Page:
Sinarades walk 19-04-2014 (3)I must confess that when a local man approached me to design and lead a programme of around 20 walks for Corfiots, my first reaction was a mental double-take: Huh? Corfiots?? Walking???
Which was rather unfair, for on our regular winter walks, which take place every Saturday from late September to early May, plenty of locals enthusiastically join the ‘hard core’ of foreign residents; indeed, on a few walks, almost half the group has been comprised of Corfiots, thoroughly enjoying themselves.
I am a firm believer in the concept that a walk should have a geographical destination, or aim. When I was a kid, my parents’
favourite Sunday walk was called ‘The Pepperpot (actually a Jubilee
Tower) and Arnside Tower’, so our little legs had TWO locations to aim for. A destination can be a mountaintop, a viewpoint, a sight like a traditional village, monastery or just a beautiful location, or even a very special footpath, for example one through a forest or alongside a river.
We are very lucky in Corfu to have uncounted locations that can serve as the aim of a walk. Over a hundred villages, some dating from the early years of the Eastern Roman Empire; monasteries, many of which sit on mountain summits, doubling the value of the destination; fantastic viewpoints where you would love to drag people who claim that Corfu is ‘spoiled’; plus some real surprises tucked away in the olive groves and forests; and even some ‘mystical’ sites. Even in a programme of thirty walks, and restricted to three of Corfu’s municipal regions, it was never hard to find a point of interest to aim for, one that could transform the walk into an experience that goes beyond mere physical activity. I hoped that the participants would learn something about Corfu, as well as discovering that walking could be a pleasure and not always a chore.
So we began, with walks of an hour or two on two weekday evenings, and joining the ‘foreign’ group on Saturday mornings to make best use of my time at the busiest period of the year. Walk number three, on the first Saturday of the programme, was a tough one – a long ascent from Nimfes to the hilltop Holy Trinity Monastery, and a scary zig-zag descent down an almost vertical slope, ending in a scramble down a cliff. Though my foreign regulars knew what to expect, I deliberately withheld information about the existence of the cliff from the less experienced walkers, on the basis that, once we got there, the thought of having to climb the path again might prevent rebellion! But I was happy to see that no-one chickened out, and once we got down onto the track that would return us to Nimfes, many of the newbies strode out, leaving some of the regulars well behind.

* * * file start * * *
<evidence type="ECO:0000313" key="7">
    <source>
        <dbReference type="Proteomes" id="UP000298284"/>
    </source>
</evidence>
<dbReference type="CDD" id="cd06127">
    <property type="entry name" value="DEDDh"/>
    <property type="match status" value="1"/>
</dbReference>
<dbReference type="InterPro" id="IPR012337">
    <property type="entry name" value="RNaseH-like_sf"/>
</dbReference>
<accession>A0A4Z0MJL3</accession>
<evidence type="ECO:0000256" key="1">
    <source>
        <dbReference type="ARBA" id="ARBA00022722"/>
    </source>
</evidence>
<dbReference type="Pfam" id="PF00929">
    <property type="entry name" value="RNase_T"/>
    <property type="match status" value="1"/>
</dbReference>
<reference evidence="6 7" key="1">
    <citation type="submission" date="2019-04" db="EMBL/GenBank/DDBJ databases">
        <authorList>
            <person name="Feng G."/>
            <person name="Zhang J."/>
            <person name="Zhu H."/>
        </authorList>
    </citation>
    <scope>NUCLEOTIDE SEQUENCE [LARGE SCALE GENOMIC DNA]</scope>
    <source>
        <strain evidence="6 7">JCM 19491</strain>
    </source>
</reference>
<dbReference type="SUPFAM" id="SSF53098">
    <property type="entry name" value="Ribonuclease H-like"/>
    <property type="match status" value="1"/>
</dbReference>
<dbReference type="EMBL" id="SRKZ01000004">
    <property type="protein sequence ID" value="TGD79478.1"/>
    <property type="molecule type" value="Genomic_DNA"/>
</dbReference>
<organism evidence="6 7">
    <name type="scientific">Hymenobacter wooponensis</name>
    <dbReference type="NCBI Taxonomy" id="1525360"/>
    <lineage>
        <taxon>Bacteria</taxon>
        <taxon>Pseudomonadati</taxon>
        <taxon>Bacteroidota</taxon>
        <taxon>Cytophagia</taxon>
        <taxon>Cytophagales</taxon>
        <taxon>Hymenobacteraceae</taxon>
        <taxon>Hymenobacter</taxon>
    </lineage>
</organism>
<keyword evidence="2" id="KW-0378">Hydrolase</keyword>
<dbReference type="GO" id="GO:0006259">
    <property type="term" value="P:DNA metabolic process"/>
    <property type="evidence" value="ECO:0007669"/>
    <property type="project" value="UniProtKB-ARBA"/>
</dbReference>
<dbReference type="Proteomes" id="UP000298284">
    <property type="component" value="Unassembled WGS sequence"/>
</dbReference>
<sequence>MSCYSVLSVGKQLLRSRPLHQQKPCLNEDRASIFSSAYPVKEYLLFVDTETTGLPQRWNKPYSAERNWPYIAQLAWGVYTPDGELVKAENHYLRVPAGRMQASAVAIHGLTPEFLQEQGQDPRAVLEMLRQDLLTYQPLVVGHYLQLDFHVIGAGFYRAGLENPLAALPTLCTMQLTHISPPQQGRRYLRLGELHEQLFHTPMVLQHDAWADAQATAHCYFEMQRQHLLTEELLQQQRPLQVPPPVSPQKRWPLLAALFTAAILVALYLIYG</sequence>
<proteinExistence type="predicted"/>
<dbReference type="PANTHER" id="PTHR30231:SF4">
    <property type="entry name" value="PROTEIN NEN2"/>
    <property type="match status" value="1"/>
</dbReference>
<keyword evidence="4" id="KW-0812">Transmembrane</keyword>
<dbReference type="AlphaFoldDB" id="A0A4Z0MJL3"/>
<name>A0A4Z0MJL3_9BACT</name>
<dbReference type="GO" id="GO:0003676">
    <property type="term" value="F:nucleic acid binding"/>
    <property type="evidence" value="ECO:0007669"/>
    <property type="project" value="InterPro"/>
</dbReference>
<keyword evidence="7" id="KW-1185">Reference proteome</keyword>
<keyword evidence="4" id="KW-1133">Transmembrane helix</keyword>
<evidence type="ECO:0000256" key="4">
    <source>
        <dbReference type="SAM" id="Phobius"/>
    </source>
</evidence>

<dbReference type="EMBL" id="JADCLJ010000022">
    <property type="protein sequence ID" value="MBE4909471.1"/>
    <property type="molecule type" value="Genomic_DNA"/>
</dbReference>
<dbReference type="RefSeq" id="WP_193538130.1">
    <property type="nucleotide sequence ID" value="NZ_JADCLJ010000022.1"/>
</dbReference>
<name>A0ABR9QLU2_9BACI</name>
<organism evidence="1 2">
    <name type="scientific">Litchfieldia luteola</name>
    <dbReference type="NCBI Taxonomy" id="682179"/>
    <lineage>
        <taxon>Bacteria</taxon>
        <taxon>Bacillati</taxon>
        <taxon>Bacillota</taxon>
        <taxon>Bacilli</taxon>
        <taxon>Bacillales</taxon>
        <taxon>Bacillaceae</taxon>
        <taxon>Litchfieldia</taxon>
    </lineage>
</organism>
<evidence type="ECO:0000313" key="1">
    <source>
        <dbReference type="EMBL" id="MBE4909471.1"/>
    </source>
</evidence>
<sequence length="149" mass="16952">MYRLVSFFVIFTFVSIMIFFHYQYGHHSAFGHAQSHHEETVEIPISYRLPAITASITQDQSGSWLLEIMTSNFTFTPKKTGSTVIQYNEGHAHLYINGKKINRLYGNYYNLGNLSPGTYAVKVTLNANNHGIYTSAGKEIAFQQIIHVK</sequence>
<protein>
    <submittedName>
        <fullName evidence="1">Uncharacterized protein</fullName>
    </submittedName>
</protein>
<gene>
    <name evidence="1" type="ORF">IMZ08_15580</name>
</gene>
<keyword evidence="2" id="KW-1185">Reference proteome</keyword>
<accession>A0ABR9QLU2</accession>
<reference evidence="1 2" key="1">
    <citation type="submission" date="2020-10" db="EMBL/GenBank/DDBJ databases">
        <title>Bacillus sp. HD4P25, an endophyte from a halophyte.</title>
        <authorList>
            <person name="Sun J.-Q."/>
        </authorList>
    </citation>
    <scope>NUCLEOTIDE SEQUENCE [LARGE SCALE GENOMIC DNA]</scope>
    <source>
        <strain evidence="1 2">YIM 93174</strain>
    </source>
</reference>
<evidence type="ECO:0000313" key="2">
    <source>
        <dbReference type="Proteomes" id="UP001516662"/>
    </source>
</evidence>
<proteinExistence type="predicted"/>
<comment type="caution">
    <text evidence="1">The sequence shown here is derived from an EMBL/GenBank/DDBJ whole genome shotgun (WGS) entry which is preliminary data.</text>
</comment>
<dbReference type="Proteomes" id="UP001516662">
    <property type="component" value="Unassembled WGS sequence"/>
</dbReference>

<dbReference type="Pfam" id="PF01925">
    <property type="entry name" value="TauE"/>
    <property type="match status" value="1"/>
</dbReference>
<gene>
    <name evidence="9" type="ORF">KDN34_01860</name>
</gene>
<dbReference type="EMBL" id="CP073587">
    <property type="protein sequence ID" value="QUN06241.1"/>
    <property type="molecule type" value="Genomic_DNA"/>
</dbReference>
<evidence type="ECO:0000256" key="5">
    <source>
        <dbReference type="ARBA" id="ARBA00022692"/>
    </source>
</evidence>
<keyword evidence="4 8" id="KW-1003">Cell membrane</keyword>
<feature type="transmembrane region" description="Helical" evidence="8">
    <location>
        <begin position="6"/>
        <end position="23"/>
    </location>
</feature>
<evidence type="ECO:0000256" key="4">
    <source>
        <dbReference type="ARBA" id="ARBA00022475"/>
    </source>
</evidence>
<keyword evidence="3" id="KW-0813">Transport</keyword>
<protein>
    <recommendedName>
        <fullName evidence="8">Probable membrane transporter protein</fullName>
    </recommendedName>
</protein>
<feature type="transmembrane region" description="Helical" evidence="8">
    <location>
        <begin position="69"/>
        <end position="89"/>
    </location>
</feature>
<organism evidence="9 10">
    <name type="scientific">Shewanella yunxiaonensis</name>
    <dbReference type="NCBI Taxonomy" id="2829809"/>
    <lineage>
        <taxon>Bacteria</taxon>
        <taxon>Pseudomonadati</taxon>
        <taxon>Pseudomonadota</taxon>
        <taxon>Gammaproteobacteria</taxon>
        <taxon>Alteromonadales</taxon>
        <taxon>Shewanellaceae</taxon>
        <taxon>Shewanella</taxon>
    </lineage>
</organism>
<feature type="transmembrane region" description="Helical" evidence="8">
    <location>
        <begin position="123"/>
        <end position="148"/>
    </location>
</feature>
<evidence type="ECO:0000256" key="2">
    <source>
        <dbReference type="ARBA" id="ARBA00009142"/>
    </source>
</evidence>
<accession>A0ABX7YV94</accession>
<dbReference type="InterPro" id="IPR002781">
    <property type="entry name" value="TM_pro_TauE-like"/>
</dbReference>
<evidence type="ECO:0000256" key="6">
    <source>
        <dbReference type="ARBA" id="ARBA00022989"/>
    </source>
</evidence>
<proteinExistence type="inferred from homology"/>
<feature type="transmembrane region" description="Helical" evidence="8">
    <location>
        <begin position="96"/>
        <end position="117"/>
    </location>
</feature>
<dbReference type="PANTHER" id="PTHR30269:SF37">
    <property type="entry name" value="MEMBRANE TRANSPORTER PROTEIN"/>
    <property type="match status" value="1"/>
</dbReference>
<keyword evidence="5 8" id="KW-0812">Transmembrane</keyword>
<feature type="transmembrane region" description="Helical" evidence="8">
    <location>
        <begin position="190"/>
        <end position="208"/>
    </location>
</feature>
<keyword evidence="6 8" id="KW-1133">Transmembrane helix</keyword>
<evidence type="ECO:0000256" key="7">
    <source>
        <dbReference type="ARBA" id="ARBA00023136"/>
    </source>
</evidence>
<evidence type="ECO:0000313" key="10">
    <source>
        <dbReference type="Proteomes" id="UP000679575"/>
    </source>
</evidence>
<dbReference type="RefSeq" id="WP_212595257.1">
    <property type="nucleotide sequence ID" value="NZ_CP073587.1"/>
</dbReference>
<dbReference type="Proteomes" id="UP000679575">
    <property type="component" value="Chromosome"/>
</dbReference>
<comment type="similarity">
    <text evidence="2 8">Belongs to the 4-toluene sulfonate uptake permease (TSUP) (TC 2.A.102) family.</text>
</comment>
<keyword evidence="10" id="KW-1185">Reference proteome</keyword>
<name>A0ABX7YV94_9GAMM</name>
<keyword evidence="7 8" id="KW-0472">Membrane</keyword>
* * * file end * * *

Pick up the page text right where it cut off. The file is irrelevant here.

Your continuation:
As the walks continued, we soon got to know who would be in the lead, and whom we would have to wait for. But fast or slow, everyone walked as if they’d been hiking for years.
We walked to Angelokastro, explored the Marmaro Hills, circled the Theotoki Estate, climbed Mount Saint George at Vatos, pottered in the valleys between Agios Ioannis and Evropouli, cuddled donkeys at the Rescue Shelter near Poulades (now near Doukades), reached Corfu’s northernmost point on Cape Agia Ekaterini, trod in the footsteps of Empress Sissi on an ascent of Mount Agia Kyriaki, and discovered possible ley lines in the Ropa Valley and near Strinilas.
The best experiences? Hearing spontaneous applause from the group as they breasted the forested ridge above the little chapel of Saint Simeon near Doukades, to suddenly see half of Corfu laid out below them. Being able to explain about ley lines in the snug warmth of a Strinilas taverna with a glass of tsipouro in hand, instead of in the open air at the ‘Dragon Church’, for an impending storm curtailed the walk that day. Tasting the lovely food which the locals contributed to the pot-luck picnic on the Aloni at Krini, following our visit to Angelokastro. And watching a big group of mostly youngish Greeks discover that there’s more to walking than… just walking.

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